Community

You can have this University Heights home for free (if you move it)

House would otherwise be demolished when hotel construction begins

A house in University Heights on Tuesday, Apr. 24, 2018. The developers, operating under University Lake Partners II LLC, purchased the property for $2.5 million in December and they are giving away the house. Anybody who takes the house must pay to have it moved off the almost four-acre lot at 901 Melrose Ave. to make way for University Heights’ new Courtyard by Marriott hotel. (Stephen Mally/The Gazette)
A house in University Heights on Tuesday, Apr. 24, 2018. The developers, operating under University Lake Partners II LLC, purchased the property for $2.5 million in December and they are giving away the house. Anybody who takes the house must pay to have it moved off the almost four-acre lot at 901 Melrose Ave. to make way for University Heights’ new Courtyard by Marriott hotel. (Stephen Mally/The Gazette)
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UNIVERSITY HEIGHTS — A local developer is giving away a vintage house for free to anyone who wants it, but just like any offer that sounds too good to be true there’s a catch.

Anyone who takes the house must pay to have it moved off the nearly 4-acre lot at 901 Melrose Ave. to make way for University Heights’ new Courtyard by Marriott hotel. Developer Greg Stiltner said the cost of jacking up the house and moving it just across the lot could be between $50,000 and $75,000.

“We do need to move it out of there,” he said. “We don’t want to necessarily be a roadblock for someone who wants it or for someone who would like the material.”

The developer, operating under University Lake Partners II LLC, purchased the property in December for $2.5 million. The land is within walking distance of Kinnick Stadium and the University of Iowa Hospitals and Clinics.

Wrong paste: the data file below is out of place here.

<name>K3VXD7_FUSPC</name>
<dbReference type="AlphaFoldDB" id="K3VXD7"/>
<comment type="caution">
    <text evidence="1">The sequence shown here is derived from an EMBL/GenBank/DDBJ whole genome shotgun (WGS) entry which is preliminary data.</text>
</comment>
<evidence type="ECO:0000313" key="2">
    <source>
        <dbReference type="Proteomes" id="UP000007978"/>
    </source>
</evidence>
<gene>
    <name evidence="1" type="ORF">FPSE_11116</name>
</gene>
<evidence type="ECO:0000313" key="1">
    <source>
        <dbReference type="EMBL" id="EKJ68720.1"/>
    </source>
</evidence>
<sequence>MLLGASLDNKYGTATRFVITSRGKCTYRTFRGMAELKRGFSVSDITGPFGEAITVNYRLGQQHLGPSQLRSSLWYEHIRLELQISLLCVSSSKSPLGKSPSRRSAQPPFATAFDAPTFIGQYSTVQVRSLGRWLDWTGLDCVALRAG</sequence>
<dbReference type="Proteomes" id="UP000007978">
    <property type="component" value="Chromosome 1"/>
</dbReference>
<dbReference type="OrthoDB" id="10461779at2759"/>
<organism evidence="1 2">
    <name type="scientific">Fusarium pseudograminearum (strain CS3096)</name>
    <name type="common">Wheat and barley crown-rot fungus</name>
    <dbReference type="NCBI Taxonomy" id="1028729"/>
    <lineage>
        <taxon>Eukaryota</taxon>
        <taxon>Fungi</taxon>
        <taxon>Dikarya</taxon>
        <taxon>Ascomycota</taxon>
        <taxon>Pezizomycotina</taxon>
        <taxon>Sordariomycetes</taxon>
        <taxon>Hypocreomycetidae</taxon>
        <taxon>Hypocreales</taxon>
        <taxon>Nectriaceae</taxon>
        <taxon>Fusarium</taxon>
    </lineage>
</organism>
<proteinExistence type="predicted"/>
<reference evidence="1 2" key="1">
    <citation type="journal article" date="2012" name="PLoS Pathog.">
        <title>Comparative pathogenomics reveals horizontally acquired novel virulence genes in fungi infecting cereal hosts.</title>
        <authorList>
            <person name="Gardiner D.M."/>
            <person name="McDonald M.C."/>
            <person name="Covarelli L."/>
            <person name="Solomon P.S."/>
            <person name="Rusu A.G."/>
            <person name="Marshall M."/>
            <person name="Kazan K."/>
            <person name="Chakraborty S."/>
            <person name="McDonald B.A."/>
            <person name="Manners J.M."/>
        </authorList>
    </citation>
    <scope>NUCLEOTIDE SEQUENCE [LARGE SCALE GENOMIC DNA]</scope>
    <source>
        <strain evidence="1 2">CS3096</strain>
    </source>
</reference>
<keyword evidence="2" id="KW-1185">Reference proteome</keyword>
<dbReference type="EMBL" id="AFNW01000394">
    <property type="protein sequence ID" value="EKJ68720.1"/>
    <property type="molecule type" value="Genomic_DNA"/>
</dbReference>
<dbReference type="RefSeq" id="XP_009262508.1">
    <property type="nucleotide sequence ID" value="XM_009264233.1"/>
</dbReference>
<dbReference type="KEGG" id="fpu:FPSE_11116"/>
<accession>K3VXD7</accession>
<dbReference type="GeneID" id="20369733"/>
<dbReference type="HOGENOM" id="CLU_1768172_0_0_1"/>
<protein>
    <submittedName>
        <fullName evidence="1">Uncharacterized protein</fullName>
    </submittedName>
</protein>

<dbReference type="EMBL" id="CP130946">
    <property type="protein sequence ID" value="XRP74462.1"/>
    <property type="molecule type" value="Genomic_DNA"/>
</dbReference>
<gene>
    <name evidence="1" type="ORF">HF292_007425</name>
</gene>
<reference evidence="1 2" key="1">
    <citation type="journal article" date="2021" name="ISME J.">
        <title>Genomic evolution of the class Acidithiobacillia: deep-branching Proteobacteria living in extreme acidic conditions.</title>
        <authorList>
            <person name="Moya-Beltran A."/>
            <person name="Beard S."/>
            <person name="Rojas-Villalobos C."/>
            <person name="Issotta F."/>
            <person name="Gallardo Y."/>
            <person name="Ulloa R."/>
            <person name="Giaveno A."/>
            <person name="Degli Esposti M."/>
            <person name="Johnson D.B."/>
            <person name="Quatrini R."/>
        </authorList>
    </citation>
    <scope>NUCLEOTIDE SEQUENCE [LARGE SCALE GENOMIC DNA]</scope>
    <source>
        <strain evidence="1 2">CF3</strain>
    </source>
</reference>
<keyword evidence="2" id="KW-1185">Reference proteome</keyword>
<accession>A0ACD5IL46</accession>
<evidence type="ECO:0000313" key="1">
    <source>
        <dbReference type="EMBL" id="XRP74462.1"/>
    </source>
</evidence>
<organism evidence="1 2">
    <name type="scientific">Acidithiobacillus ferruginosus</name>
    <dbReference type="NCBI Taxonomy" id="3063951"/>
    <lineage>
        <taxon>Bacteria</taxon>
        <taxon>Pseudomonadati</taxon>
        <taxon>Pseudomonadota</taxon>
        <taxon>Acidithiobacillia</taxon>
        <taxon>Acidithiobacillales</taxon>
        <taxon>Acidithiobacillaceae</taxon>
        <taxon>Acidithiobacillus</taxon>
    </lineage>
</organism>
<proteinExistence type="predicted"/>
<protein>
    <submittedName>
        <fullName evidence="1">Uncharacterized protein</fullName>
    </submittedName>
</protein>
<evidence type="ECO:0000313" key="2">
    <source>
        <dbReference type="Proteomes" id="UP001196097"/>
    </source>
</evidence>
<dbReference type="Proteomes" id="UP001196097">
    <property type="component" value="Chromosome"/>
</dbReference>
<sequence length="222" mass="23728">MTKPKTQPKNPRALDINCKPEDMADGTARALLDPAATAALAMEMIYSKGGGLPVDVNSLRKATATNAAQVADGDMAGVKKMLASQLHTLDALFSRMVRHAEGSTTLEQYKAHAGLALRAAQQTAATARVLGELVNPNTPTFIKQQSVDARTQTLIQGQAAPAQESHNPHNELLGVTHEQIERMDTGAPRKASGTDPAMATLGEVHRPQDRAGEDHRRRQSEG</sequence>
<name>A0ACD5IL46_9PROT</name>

Stiltner said he hopes to break ground sometime in the next few months on the 140-room hotel, with work expected to take about a year.

He said the house would be demolished if someone doesn’t move it or salvage it.

“If anybody wants to come and move it, than they can have at it. We just don’t have any use for it right now,” Stiltner said, adding that he thinks the home would have to be brought up code if it were moved.

Dr. Michael Flaum, who has been owner of the home for 21 years, said he could track previous owners back to 1890, though it’s unclear exactly when it was built.

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The house, which the Johnson County Assessor’s Office values at $209,300, is listed at 1,980 square feet with three bedrooms and one-and-a-half bathrooms. It still has some original features, Flaum believes, including many of the windows.

He bought the home from owners who had lived there since the 1950s. The property had a working barn and came with four horses and 22 sheep.

“This is one of the most special homes in the world,” Flaum said. “We always used to walk by this house and my wife used to say — this is 20-plus years ago — ‘Boy, if that house ever became available, wouldn’t that be great?’ And then it did, and so we jumped on it.”

Flaum said it was a difficult decision to leave the home but ultimately felt he had a number of personal reasons. Among them, he said, is his upcoming retirement from the UI Hospitals.

“It just felt like I had just a lot of history here and maybe it was time to do something new,” Flaum said. “This is truly a special place. It’s just a gorgeous, beautiful old house.”

Despite his decision to move out next month, Flaum said he hopes people involved can find the right person who maybe already has some land available for the house. He pointed to wooden floors, a wood-burning stove fireplace and built-in bookshelves as attractive features.

“We just put a lot of love into this house and so it’s kind of difficult to see it just bulldozed,” Flaum said. “Bottom line is I would just hope someone could enjoy it the way we have and that would entail moving it. And moving it is not a small job.”

If anyone is interested in moving the home, Stiltner said to contact him at 319-631-1803.

l Comments: (319) 339-3172; maddy.arnold@thegazette.com

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